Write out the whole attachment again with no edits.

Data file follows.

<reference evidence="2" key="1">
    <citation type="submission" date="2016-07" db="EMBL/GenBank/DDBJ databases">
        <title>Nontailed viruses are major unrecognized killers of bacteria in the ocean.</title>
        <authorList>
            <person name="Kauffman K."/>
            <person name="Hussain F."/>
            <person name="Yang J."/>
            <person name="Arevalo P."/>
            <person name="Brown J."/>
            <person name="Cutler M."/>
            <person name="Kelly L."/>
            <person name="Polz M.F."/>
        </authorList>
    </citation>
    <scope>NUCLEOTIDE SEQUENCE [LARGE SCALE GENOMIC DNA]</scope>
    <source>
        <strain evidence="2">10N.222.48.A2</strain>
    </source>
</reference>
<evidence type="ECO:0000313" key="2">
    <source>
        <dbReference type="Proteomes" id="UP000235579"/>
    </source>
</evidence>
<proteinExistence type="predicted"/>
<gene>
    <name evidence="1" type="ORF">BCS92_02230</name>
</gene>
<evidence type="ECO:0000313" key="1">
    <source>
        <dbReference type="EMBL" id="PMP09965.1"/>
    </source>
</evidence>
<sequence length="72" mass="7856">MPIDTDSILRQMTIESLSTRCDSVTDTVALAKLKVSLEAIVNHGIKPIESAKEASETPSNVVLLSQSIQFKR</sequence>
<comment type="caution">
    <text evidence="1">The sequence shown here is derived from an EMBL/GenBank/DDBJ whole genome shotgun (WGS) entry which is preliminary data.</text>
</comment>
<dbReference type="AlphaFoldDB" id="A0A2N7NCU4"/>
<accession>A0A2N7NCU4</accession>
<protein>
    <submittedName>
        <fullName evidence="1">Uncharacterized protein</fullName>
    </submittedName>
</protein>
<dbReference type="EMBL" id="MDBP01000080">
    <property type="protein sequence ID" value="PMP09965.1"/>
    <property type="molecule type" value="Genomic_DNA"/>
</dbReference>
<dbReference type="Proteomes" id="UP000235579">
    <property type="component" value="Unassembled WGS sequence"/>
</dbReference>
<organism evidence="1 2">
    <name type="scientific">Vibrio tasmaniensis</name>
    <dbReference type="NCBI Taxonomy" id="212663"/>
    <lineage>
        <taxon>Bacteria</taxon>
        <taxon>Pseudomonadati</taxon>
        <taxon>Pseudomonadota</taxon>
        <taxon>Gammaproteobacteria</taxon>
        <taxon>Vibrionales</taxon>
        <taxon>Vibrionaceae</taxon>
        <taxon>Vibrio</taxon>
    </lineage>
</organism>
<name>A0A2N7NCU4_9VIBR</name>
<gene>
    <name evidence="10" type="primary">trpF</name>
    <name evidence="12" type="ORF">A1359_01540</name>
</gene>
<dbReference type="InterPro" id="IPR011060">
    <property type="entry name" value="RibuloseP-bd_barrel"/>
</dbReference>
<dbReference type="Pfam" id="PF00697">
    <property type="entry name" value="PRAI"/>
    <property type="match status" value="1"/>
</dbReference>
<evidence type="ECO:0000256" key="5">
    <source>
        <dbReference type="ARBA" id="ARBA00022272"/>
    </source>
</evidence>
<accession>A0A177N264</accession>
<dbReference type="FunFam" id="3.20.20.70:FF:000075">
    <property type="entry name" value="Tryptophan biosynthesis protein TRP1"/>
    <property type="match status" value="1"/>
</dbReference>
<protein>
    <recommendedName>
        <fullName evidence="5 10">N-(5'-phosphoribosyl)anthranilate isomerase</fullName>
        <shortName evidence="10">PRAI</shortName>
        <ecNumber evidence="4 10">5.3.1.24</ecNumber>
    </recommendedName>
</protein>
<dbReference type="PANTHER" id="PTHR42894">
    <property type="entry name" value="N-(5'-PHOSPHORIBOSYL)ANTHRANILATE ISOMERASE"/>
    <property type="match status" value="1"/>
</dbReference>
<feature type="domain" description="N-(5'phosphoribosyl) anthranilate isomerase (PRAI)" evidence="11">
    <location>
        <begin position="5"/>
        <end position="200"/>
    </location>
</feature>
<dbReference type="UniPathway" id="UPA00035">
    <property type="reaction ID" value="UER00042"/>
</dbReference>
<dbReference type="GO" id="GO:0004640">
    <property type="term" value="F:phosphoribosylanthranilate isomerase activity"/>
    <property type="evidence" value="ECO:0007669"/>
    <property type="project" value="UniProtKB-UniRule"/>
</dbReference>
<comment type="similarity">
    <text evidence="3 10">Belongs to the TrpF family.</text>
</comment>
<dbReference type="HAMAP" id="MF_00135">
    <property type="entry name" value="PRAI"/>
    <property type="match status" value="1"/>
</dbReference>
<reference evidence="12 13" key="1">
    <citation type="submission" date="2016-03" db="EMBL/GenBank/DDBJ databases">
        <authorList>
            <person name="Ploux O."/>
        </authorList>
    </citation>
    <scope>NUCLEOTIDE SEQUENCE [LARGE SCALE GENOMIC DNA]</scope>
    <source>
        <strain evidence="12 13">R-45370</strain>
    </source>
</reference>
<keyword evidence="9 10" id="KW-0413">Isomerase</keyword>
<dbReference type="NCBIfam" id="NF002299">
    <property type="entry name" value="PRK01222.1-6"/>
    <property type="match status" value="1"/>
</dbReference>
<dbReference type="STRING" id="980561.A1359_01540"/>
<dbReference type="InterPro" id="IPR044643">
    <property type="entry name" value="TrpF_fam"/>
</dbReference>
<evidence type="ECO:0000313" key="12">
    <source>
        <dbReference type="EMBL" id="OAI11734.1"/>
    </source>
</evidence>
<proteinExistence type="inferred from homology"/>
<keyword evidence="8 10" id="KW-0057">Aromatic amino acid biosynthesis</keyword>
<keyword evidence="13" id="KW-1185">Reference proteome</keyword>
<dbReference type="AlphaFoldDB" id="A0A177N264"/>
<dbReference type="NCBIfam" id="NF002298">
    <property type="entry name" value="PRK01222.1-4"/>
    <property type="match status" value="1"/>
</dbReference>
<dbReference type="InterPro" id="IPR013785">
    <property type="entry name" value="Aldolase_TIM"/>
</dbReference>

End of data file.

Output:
<reference evidence="2" key="1">
    <citation type="submission" date="2016-07" db="EMBL/GenBank/DDBJ databases">
        <title>Nontailed viruses are major unrecognized killers of bacteria in the ocean.</title>
        <authorList>
            <person name="Kauffman K."/>
            <person name="Hussain F."/>
            <person name="Yang J."/>
            <person name="Arevalo P."/>
            <person name="Brown J."/>
            <person name="Cutler M."/>
            <person name="Kelly L."/>
            <person name="Polz M.F."/>
        </authorList>
    </citation>
    <scope>NUCLEOTIDE SEQUENCE [LARGE SCALE GENOMIC DNA]</scope>
    <source>
        <strain evidence="2">10N.222.48.A2</strain>
    </source>
</reference>
<evidence type="ECO:0000313" key="2">
    <source>
        <dbReference type="Proteomes" id="UP000235579"/>
    </source>
</evidence>
<proteinExistence type="predicted"/>
<gene>
    <name evidence="1" type="ORF">BCS92_02230</name>
</gene>
<evidence type="ECO:0000313" key="1">
    <source>
        <dbReference type="EMBL" id="PMP09965.1"/>
    </source>
</evidence>
<sequence length="72" mass="7856">MPIDTDSILRQMTIESLSTRCDSVTDTVALAKLKVSLEAIVNHGIKPIESAKEASETPSNVVLLSQSIQFKR</sequence>
<comment type="caution">
    <text evidence="1">The sequence shown here is derived from an EMBL/GenBank/DDBJ whole genome shotgun (WGS) entry which is preliminary data.</text>
</comment>
<dbReference type="AlphaFoldDB" id="A0A2N7NCU4"/>
<accession>A0A2N7NCU4</accession>
<protein>
    <submittedName>
        <fullName evidence="1">Uncharacterized protein</fullName>
    </submittedName>
</protein>
<dbReference type="EMBL" id="MDBP01000080">
    <property type="protein sequence ID" value="PMP09965.1"/>
    <property type="molecule type" value="Genomic_DNA"/>
</dbReference>
<dbReference type="Proteomes" id="UP000235579">
    <property type="component" value="Unassembled WGS sequence"/>
</dbReference>
<organism evidence="1 2">
    <name type="scientific">Vibrio tasmaniensis</name>
    <dbReference type="NCBI Taxonomy" id="212663"/>
    <lineage>
        <taxon>Bacteria</taxon>
        <taxon>Pseudomonadati</taxon>
        <taxon>Pseudomonadota</taxon>
        <taxon>Gammaproteobacteria</taxon>
        <taxon>Vibrionales</taxon>
        <taxon>Vibrionaceae</taxon>
        <taxon>Vibrio</taxon>
    </lineage>
</organism>
<name>A0A2N7NCU4_9VIBR</name>
<gene>
    <name evidence="10" type="primary">trpF</name>
    <name evidence="12" type="ORF">A1359_01540</name>
</gene>
<dbReference type="InterPro" id="IPR011060">
    <property type="entry name" value="RibuloseP-bd_barrel"/>
</dbReference>
<dbReference type="Pfam" id="PF00697">
    <property type="entry name" value="PRAI"/>
    <property type="match status" value="1"/>
</dbReference>
<evidence type="ECO:0000256" key="5">
    <source>
        <dbReference type="ARBA" id="ARBA00022272"/>
    </source>
</evidence>
<accession>A0A177N264</accession>
<dbReference type="FunFam" id="3.20.20.70:FF:000075">
    <property type="entry name" value="Tryptophan biosynthesis protein TRP1"/>
    <property type="match status" value="1"/>
</dbReference>
<protein>
    <recommendedName>
        <fullName evidence="5 10">N-(5'-phosphoribosyl)anthranilate isomerase</fullName>
        <shortName evidence="10">PRAI</shortName>
        <ecNumber evidence="4 10">5.3.1.24</ecNumber>
    </recommendedName>
</protein>
<dbReference type="PANTHER" id="PTHR42894">
    <property type="entry name" value="N-(5'-PHOSPHORIBOSYL)ANTHRANILATE ISOMERASE"/>
    <property type="match status" value="1"/>
</dbReference>
<feature type="domain" description="N-(5'phosphoribosyl) anthranilate isomerase (PRAI)" evidence="11">
    <location>
        <begin position="5"/>
        <end position="200"/>
    </location>
</feature>
<dbReference type="UniPathway" id="UPA00035">
    <property type="reaction ID" value="UER00042"/>
</dbReference>
<dbReference type="GO" id="GO:0004640">
    <property type="term" value="F:phosphoribosylanthranilate isomerase activity"/>
    <property type="evidence" value="ECO:0007669"/>
    <property type="project" value="UniProtKB-UniRule"/>
</dbReference>
<comment type="similarity">
    <text evidence="3 10">Belongs to the TrpF family.</text>
</comment>
<dbReference type="HAMAP" id="MF_00135">
    <property type="entry name" value="PRAI"/>
    <property type="match status" value="1"/>
</dbReference>
<reference evidence="12 13" key="1">
    <citation type="submission" date="2016-03" db="EMBL/GenBank/DDBJ databases">
        <authorList>
            <person name="Ploux O."/>
        </authorList>
    </citation>
    <scope>NUCLEOTIDE SEQUENCE [LARGE SCALE GENOMIC DNA]</scope>
    <source>
        <strain evidence="12 13">R-45370</strain>
    </source>
</reference>
<keyword evidence="9 10" id="KW-0413">Isomerase</keyword>
<dbReference type="NCBIfam" id="NF002299">
    <property type="entry name" value="PRK01222.1-6"/>
    <property type="match status" value="1"/>
</dbReference>
<dbReference type="STRING" id="980561.A1359_01540"/>
<dbReference type="InterPro" id="IPR044643">
    <property type="entry name" value="TrpF_fam"/>
</dbReference>
<evidence type="ECO:0000313" key="12">
    <source>
        <dbReference type="EMBL" id="OAI11734.1"/>
    </source>
</evidence>
<proteinExistence type="inferred from homology"/>
<keyword evidence="8 10" id="KW-0057">Aromatic amino acid biosynthesis</keyword>
<keyword evidence="13" id="KW-1185">Reference proteome</keyword>
<dbReference type="AlphaFoldDB" id="A0A177N264"/>
<dbReference type="NCBIfam" id="NF002298">
    <property type="entry name" value="PRK01222.1-4"/>
    <property type="match status" value="1"/>
</dbReference>
<dbReference type="InterPro" id="IPR013785">
    <property type="entry name" value="Aldolase_TIM"/>
</dbReference>